Output time slot detection unit 431 operates in a similar manner to detect the odd time slots. As each odd time slot is detected by detectors 408 through 411, AND gate 412 transmits a "1" to output buffer 414 which places the contents of flipflop 413 onto path 113.
A second example is where the bits of time slots 1, 5, 9, and 13 are to be transferred from path 115 to the time slots of 0, 4, 8, and 12. Line 603 of FIG. 6 illustrates the contents of register 401, and line 604 illustrates the contents of register 407 to perform this switching. Whenever multiple time slot channels are switched, the time slots are automatically evenly spaced to minimize storage and delay problems. A third example is where the bit of time slot 10 is to be switched from path 115 to the bit of time slot 14 on path 113. The contents of registers 401 and 407 that perform this switching function are illustrated in lines 605 and 606, respectively, of FIG. 6.
Input address register 401 and output address register 407 of FIG. 4 can be implemented using one flipflop per output conductor, e.g. conductors 433 through 440 for register 401. An alternate embodiment for register 401 is illustrated in FIG. 8. A similar circuit could also be used to implement register 407. The advantage of register 401 as illustrated in FIG. 8 is the reduction in the number of flipflops needed to provided the outputs of register 401. Register 401 of FIG. 8 reduces the number of flipflops from "2 m" to "m+1" where "m" is the number of outputs. Flipflops 801 through 805 are loaded from cable 213 of FIG. 4. Consider the operation of register 401 in implementing the previous examples with respect to the table illustrated in FIG. 6. To generate the outputs illustrated in line 601 of FIG. 6, flipflops 801 through 805 store the bits illustrated in line 901 of FIG. 9. Register 401 functions by AND gates 806 through 808 providing feedback from a most significant flipflop to a least significant flipflop. If all of the preceding most significant flipflops contain a " 0" before a particular flipflop, then, the outputs controlled by that flipflop will be the don't care outputs, i.e. A=1 and B=1. For example, with flipflops 801 through 805 storing the bits indicated in line 901, the output of flipflop 801 on conductor 820 causes OR gates 809 and 810 both to generate a "1". Further, AND gates 806 and 807 cause OR gates 811 through 814 to generate "1s". However, flipflop 804 stores a "1" and generates a "0" on conductor 825, which in turn causes AND gate 808 to generate a "0" on conductor 826. In response to the "0" on conductor 826, OR gates 815 and 816 reflect the state of flipflop 805 on conductors 439 and 440. In the present example, flipflop 805 stores a "0", OR gate 815 transmits a "0" on conductor 439, and OR gate 816 transmits a "1" on conductor 440.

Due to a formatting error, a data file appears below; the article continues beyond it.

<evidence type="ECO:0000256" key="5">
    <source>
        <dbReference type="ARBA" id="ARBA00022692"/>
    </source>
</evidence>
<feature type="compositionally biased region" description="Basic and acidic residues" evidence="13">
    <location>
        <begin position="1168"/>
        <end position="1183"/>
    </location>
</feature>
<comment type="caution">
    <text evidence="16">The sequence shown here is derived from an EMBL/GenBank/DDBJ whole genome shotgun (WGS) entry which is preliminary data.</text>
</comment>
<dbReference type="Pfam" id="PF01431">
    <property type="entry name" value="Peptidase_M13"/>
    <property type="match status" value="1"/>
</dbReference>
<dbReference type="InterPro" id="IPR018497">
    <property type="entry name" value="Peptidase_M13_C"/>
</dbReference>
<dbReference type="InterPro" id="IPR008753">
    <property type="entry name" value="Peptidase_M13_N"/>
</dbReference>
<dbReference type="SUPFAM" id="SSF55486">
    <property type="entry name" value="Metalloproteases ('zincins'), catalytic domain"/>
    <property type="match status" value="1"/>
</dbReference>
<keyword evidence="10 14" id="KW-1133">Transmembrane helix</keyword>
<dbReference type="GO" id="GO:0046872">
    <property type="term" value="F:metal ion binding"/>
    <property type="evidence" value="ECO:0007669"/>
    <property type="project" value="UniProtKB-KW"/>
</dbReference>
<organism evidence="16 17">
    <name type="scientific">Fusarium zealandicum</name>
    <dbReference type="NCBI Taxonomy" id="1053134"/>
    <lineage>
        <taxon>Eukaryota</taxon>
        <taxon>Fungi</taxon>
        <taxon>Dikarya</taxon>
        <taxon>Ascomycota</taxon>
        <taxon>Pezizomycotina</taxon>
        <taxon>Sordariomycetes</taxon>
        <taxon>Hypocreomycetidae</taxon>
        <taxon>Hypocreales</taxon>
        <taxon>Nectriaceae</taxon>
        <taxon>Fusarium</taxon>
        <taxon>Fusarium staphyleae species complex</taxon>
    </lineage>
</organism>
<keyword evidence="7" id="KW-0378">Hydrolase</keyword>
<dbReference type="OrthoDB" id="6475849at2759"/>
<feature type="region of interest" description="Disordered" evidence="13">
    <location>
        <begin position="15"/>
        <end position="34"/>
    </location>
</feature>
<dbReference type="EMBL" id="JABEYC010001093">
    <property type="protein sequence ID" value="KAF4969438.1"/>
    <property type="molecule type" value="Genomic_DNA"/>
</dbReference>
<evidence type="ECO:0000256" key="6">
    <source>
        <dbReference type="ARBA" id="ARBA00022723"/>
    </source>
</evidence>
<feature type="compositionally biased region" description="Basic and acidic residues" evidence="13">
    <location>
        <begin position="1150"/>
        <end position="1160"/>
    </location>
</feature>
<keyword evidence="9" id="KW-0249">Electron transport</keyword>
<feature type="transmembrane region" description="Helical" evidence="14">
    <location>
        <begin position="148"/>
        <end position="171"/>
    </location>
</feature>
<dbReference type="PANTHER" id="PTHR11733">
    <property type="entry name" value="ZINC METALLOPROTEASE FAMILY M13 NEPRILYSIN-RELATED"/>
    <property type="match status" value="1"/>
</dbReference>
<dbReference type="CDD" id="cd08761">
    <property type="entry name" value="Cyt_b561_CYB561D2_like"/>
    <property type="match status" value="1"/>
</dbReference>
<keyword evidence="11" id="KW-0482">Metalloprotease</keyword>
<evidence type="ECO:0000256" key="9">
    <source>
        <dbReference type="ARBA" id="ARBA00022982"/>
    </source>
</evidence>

Consider now the example of line 605 of FIG. 6. To generate line 605, register 401 of FIG. 8 stores the bits illustrated in line 902 of FIG. 9. Since flipflop 801 stores a "1", that flipflop transmits a "0" on conductor 820, which results in AND gates 806 through 808 generating "0" on conductors 822 through 826, respectively. The result is that each pair of OR gates 809 through 816 reflect the state of their associated flipflop to the associated output conductors. For example, OR gates 813 and 814 reflect the state of flipflop 804 to output conductors 437 and 438. Another example is line 603 which requires that flipflops 801 through 805 store the bits illustrated on line 903.
In a second embodiment, time slot converter 200 switches time slots with each time slot having two binary bits of data. To implement the switching of such time slots, paths 215 through 220 communicate two parallel bits of data, and buffer 432 of FIG. 4 is replaced by buffer 1001 of FIG. 10. From path 215, the two bits are transmitted on conductors 1002 and 1003 and are clocked into flipflops 1004 and 1005 under control of a signal on conductor 211. The generation of that signal was previously described with respect to FIG. 4. The contents of flipflops 1004 and 1005 are transmitted to path 218 via output buffers 1006 and 1007 and conductors 1008 and 1009 under control of a signal on conductor 424. The generation of that signal was previously described with respect to FIG. 4.
It is to be understood that the above-described embodiments are merely illustrative of the principles of the invention and that other arrangements may be devised by those skilled in the art without departing from the spirit and scope of the invention.
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|U.S. Classification||370/376, 370/378|
|International Classification||H04J3/22, H04Q11/06|
|Cooperative Classification||H04J3/22, H04Q11/06|
|European Classification||H04Q11/06, H04J3/22|
|Dec 17, 1990||AS||Assignment|
Owner name: AMERICAN TELEPHONE AND TELEGRAPH COMPANY, 550 MADI
Free format text: ASSIGNMENT OF ASSIGNORS INTEREST.;ASSIGNORS:GOKE, LOUIS R.;GRIMES, GARY J.;REEL/FRAME:005545/0580;SIGNING DATES FROM 19901129 TO 19901211
|Feb 26, 1996||FPAY||Fee payment|
Year of fee payment: 4
|Feb 28, 2000||FPAY||Fee payment|
Year of fee payment: 8
|Jan 9, 2004||FPAY||Fee payment|
Year of fee payment: 12